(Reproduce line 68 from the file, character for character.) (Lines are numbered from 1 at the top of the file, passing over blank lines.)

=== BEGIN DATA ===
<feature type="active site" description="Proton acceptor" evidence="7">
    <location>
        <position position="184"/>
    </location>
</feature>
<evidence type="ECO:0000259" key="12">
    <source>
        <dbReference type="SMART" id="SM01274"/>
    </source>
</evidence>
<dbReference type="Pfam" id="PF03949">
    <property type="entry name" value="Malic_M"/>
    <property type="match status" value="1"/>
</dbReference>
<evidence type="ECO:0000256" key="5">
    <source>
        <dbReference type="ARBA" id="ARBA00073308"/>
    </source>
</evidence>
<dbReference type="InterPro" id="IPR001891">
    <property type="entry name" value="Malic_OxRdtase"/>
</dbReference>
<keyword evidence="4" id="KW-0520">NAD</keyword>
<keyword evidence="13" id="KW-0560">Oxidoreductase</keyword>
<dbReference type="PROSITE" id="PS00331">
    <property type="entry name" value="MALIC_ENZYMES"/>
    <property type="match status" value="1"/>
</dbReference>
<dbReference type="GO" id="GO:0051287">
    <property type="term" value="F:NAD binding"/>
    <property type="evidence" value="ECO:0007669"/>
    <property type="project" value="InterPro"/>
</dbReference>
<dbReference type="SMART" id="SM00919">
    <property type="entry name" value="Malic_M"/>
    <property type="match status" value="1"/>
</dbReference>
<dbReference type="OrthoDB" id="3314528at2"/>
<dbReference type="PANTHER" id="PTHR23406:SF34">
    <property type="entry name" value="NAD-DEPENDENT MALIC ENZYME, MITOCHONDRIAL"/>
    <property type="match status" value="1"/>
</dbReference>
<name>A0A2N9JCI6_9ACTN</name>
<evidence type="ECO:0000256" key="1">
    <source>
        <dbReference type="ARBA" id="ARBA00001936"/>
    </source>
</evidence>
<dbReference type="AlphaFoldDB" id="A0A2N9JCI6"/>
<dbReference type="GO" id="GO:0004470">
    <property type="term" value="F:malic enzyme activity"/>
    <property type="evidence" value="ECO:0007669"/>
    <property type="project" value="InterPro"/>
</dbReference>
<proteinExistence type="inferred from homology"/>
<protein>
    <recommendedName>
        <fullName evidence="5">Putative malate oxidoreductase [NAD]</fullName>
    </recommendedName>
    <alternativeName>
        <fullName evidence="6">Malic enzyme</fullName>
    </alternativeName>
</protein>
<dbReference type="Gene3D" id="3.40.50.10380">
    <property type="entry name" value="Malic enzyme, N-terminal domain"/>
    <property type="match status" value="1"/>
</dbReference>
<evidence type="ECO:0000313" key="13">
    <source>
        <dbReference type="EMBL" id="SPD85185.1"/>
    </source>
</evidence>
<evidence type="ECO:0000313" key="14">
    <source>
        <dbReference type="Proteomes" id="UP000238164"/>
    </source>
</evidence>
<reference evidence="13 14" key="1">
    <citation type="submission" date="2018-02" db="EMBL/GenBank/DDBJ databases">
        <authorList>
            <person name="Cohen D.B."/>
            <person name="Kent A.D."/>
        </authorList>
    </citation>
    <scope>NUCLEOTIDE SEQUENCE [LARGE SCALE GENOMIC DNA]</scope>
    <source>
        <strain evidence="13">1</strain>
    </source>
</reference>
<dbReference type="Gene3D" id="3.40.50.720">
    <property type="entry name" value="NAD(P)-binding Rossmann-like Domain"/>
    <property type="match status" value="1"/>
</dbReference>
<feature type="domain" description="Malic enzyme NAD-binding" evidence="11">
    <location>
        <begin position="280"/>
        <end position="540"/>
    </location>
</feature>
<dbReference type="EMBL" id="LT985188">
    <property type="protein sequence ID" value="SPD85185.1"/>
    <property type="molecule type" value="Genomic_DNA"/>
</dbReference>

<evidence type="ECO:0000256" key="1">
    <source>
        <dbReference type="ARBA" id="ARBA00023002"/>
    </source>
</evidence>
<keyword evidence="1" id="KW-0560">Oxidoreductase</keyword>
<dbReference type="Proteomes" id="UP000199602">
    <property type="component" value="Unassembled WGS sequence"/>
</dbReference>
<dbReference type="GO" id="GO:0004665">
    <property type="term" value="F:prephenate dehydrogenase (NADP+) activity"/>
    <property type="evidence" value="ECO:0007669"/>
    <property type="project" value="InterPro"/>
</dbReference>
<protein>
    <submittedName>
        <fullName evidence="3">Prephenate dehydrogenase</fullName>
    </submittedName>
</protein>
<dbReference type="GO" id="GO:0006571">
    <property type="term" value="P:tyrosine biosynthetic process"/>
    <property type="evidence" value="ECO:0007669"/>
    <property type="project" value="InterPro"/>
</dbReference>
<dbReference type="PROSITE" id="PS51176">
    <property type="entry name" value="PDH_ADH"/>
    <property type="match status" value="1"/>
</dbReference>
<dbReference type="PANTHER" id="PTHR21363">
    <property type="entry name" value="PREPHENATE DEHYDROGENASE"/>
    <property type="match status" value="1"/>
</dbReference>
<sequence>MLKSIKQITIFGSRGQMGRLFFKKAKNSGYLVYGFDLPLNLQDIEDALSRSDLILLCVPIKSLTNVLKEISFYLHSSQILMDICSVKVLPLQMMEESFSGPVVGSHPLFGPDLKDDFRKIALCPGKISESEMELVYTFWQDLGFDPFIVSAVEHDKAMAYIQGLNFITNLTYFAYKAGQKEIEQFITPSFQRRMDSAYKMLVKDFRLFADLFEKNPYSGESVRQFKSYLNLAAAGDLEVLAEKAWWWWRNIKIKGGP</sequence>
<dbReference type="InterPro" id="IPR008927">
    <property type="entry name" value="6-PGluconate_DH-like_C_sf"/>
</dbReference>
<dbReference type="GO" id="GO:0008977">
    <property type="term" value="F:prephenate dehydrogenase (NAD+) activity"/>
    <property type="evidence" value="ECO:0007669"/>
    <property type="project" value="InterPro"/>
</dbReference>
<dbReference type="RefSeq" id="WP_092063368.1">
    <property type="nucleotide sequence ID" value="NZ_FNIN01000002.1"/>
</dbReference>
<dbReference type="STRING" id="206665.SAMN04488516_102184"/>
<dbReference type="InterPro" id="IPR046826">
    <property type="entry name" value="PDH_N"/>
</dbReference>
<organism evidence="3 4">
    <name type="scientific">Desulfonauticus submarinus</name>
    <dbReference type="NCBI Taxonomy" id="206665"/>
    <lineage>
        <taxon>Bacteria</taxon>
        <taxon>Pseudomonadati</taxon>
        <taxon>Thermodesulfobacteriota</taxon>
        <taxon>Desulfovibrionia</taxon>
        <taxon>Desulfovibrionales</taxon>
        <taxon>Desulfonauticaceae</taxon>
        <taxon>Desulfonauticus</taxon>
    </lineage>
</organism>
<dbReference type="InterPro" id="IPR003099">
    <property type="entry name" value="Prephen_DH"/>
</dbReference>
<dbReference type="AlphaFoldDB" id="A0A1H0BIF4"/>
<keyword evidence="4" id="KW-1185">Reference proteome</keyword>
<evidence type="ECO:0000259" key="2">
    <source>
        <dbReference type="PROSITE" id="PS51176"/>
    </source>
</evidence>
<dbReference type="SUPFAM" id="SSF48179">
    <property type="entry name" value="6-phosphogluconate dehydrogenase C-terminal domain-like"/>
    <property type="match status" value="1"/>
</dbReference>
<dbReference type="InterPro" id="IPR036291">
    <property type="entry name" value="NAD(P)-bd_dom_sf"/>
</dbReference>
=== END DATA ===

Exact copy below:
<evidence type="ECO:0000313" key="13">